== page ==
Time is always running out
By Corey Dahl
After the tragic Newtown shootings last month, gun reform became a hot topic (again!), and all the discussion set off, at least here in Colorado, a rush to arms. The demand was so great that the wait time for required background checks soared from about 15 minutes to more than a week.
The mad rush reminded me of the hours-long lines at Denver Hostess stores in November, when the maker of Twinkies announced it was closing. And it made me think about the nationwide frenzy over flu shots a few years ago, when there was a shortage of the usually plentiful vaccine. And, before that, well, Tickle Me Elmo … need I say more?
It’s obvious that we’re all a bunch of scarcity-crazed hoarders. On an average day, most of us could probably care less about purchasing a pistol, or eating a calorie-laden treat designed for 8 year olds, or getting a vaccine that health pros usually have to cajole us to consider. But if someone takes away the surety of the ability to do any of those things? It’s almost guaranteed that we’ll all immediately want to do it — whatever it is, no matter if we really want or need to. How many kids actually wanted Tickle Me Elmos, do you think? And how many just ended up with one because their parents got caught up in the rush?
Of course, this is something most of us have known for years. It’s why stores have sales for a limited time only or why used-car dealers yell at us to “Get it before it’s gone!” in their TV commercials. We’d all shop a whole lot less if stores could guarantee that every item we ever needed, whenever we wanted it, would be stocked (in our preferred color and size, of course) and sold at the lowest possible price.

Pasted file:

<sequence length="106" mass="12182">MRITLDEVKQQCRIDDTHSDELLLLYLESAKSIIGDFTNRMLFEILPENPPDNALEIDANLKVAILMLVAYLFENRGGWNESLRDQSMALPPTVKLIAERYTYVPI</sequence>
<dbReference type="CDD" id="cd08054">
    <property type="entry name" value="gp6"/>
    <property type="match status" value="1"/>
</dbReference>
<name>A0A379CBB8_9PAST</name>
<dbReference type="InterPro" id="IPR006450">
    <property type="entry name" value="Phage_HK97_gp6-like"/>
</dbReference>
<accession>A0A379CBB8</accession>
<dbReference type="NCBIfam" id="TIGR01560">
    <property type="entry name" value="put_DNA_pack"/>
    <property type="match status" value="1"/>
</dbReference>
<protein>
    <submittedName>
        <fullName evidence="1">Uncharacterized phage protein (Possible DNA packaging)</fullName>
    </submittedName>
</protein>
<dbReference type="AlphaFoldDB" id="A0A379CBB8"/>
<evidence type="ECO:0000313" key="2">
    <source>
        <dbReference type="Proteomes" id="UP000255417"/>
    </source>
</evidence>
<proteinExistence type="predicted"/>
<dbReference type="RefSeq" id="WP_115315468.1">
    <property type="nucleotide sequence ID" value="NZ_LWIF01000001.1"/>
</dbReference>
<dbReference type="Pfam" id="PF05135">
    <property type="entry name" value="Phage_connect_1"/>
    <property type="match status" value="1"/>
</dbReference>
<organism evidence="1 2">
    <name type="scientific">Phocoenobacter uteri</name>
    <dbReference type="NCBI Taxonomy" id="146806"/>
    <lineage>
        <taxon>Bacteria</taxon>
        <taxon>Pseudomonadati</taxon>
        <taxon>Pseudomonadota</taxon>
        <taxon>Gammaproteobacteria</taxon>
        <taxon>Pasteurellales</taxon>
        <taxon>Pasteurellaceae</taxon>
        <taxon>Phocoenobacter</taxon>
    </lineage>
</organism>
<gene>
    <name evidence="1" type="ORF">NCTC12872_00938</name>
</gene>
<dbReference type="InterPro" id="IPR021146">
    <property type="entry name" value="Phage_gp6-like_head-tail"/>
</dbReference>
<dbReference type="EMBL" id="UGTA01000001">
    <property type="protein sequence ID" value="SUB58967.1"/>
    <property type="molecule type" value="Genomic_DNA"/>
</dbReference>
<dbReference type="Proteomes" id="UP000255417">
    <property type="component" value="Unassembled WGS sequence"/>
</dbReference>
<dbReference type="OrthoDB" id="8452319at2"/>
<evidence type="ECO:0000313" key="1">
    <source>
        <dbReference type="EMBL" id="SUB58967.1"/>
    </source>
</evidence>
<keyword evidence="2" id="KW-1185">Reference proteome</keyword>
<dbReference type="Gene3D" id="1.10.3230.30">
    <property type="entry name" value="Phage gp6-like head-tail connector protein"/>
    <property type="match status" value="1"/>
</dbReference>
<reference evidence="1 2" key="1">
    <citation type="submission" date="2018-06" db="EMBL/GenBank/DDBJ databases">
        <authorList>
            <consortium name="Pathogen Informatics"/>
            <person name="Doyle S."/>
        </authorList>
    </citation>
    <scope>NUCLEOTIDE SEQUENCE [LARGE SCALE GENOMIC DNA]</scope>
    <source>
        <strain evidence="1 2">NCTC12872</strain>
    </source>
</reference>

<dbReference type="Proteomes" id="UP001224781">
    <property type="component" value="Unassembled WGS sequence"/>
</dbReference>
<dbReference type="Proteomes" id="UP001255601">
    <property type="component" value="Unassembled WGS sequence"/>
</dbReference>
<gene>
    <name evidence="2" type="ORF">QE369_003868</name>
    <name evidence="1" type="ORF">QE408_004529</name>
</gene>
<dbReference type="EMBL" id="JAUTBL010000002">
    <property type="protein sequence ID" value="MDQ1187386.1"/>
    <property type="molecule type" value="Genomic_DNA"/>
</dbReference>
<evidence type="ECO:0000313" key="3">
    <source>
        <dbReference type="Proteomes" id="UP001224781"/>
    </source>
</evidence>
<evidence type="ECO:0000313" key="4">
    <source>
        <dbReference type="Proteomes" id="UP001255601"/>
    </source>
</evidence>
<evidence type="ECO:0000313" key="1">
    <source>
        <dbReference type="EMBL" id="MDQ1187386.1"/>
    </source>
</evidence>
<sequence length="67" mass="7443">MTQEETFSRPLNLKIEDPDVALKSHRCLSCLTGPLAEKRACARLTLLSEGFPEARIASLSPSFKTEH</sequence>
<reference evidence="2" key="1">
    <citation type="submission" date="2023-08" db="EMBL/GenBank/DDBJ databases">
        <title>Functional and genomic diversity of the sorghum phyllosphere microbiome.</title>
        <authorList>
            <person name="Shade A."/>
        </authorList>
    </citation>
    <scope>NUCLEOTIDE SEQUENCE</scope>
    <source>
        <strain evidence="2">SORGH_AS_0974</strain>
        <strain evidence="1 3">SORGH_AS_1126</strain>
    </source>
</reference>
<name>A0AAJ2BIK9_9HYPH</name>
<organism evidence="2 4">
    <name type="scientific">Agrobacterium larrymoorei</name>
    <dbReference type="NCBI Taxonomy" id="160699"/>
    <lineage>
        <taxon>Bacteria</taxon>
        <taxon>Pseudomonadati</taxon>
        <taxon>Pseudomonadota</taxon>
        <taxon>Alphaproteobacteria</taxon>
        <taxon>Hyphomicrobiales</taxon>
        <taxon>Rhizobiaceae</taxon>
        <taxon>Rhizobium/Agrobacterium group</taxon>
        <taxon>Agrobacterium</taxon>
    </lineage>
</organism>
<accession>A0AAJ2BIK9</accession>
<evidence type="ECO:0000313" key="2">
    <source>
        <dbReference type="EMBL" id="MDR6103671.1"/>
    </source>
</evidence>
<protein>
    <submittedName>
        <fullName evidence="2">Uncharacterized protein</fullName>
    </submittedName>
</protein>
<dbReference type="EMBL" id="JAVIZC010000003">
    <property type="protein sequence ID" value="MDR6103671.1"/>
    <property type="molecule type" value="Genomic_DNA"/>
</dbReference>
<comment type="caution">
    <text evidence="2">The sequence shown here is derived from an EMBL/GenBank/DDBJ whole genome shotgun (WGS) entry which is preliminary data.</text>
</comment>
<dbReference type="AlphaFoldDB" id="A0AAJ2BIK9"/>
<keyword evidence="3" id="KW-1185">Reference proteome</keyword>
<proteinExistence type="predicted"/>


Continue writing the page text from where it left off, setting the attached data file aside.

Which is precisely why our scarcity complex is a bit of a problem for anyone selling life insurance. As my colleague Brian Anderson pointed out in a recent blog, it’s not really possible to have a sale on life insurance. And if a carrier goes out of business, there’s no rush to snap up policies from that company, obviously, because those policies would likely be worthless. Besides, there would still be plenty of other nearly identical products offered by healthier carriers.
That’s likely why you never, or at least rarely, see any urgent, act-now life insurance advertising. But I think that’s a mistake. After all, what’s more uncertain and scarce than our time here, the seconds and minutes of which are rapidly ticking away and could be set to run out … now … or now … or now. No one knows for certain when his number is going to get called, so doesn’t it make sense to get a life policy for loved ones — without delay? And while life insurance doesn’t really go on sale, premiums are significantly lower for those who buy in while they’re young and healthy — something not nearly enough budget-minded people know about.
No one wants a stampede-inducing panic to ensue over life insurance, but with coverage levels at an all-time low, I think the whole industry wouldn’t mind, I don’t know, a little light flocking. But that’s never going to happen unless consumers realize they urgently need to protect their lives — as Dealin’ Doug would say, “Before they’re gone, gone, gone!”
Originally published on LifeHealthPro.com